“I guess the thing that really affects me is that it’s a terribly tragic story, and yet my family would not be here if it weren’t for that,” said Parker, an Ancaster, Ont., resident who also plans to participate in memorial activities in Rimouski.
“It was our early history ... I just think those people shouldn’t be forgotten.”
Chris Klausen, who owns one of the biggest collections of Empress of Ireland artifacts, believes history has overlooked the ship because unlike the rich and glamorous who sailed on the Titanic, most of its passengers belonged to the middle class.
“Titanic was like dropping a bomb on the Academy Awards,” said Klausen, who started collecting Empress objects in 2000.
He said the commemorative events are signs that the Empress’s story has, at long last, started to attract attention.
“There’s finally some recognition, there’s finally some peace for these families,” he said.
To mark the anniversary, the Maritime Museum of BC in Victoria has an exhibit of Klausen’s items. It is just one of the several Empress-related events across Canada.
In Rimouski, the Pointe-au-Pere maritime museum, which has a pavilion dedicated to the Empress, will host a banquet and unveil a monument. Churches in Rimouski and nearby Ste-Luce plan to pay homage by ringing their bells in unison at 1:55 a.m., the time of the disaster.
The Salvation Army, which dispatched 170 of its members on the ship to a rally in England, will hold its annual Empress ceremony Sunday at Toronto’s Mount Pleasant Cemetery as well as a reception May 31 in Rimouski. The organization lost 141 people, including Delamont, the Clarks and many of its Canadian leaders.
Many aboard the Empress anticipated the journey of a lifetime, but the overseas adventure ended before dawn on their second day.
The Norwegian-built Storstad rammed the Empress under a thick blanket of fog near Father Point, known today as Pointe-au-Pere.
The 167-metre-long Empress, which left Quebec City for Liverpool on May 28, 1914, had dropped off a river pilot and turned northeast toward the Gulf of St. Lawrence. Meanwhile, the Storstad, bound for Montreal, was cruising full speed toward shore to pick up a pilot.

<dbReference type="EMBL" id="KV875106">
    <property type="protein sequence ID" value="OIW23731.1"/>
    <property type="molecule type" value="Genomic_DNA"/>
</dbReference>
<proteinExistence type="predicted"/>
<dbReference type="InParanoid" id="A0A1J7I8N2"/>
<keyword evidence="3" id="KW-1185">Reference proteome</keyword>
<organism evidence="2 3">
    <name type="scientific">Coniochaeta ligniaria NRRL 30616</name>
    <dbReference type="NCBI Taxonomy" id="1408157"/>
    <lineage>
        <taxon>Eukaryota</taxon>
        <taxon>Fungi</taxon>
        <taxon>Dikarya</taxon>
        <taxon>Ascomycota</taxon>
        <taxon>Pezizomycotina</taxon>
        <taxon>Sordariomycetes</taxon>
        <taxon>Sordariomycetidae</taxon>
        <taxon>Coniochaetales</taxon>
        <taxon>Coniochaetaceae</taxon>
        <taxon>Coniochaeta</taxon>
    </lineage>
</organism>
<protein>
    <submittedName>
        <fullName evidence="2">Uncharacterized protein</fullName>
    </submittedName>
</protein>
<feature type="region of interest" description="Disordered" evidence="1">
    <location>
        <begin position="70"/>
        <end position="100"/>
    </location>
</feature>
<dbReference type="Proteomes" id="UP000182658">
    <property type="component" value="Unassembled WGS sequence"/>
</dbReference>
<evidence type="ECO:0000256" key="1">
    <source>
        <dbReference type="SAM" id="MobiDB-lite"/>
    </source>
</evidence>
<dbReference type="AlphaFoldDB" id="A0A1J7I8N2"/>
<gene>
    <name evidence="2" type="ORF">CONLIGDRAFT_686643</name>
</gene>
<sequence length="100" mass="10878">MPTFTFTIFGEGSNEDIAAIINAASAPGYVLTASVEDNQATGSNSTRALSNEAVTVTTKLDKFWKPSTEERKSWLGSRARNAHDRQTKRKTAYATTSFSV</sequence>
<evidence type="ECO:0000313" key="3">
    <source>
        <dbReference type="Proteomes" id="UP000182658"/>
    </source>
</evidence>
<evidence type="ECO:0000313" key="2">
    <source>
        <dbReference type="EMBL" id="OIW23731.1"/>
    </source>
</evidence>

After the collier smashed into its hull, the Empress listed and sank quickly amid the screams of terrified crew and passengers. Only a few lifeboats could be launched and most of the people travelling below deck in third class were thought to have drowned in their bunks.
A front-page story in the Toronto Sunday World on June 2, 1914, described the “butchery” of the mad scramble to escape the lower decks.
The headline read: Steerage Passengers Slain by Comrades in Scramble for Life; Wounds of Victims Tell Tale of Frenzied Struggle for Life in Empress’ Steerage Quarters; Knives and Dirks Were Apparently Plied by Crazed Passengers Battling Way Thru Crowded Mass in Fore-hold.
Boats from nearby villages rescued survivors in the darkness, but hundreds died in the water. Villagers clothed and sheltered people scooped from the river.
Only four of the 138 children aboard the Empress survived and the remains of hundreds of people are entombed in her wreck. For days, searchers recovered bodies from the river, though many of the dead could not be identified and were buried in Rimouski.
Loved ones from across Canada headed to Quebec to conduct the grim duty of trying to identify the dead.
Since the sinking, the Empress has continued to claim lives.
Over the years, about a half-dozen sport divers have died near the wreck site, which is nearly 50 metres below the surface.
Derek Grout, who wrote two books on the Empress of Ireland, said the area around the wreckage is known for its poor visibility, strong current and dangerous entanglements, such as electrical wires.
“It’s not the place for the faint of heart,” said Grout, who authored “Empress of Ireland: The Story of an Edwardian Liner” and “RMS Empress of Ireland: Pride of the Canadian Pacific’s Atlantic Fleet.”
Even with the hazards, Grout said the Empress was accessible to divers and became one of the most-pillaged shipwrecks in the world.
To protect the Empress from further scavenging, both the province and Ottawa have designated it a historical site.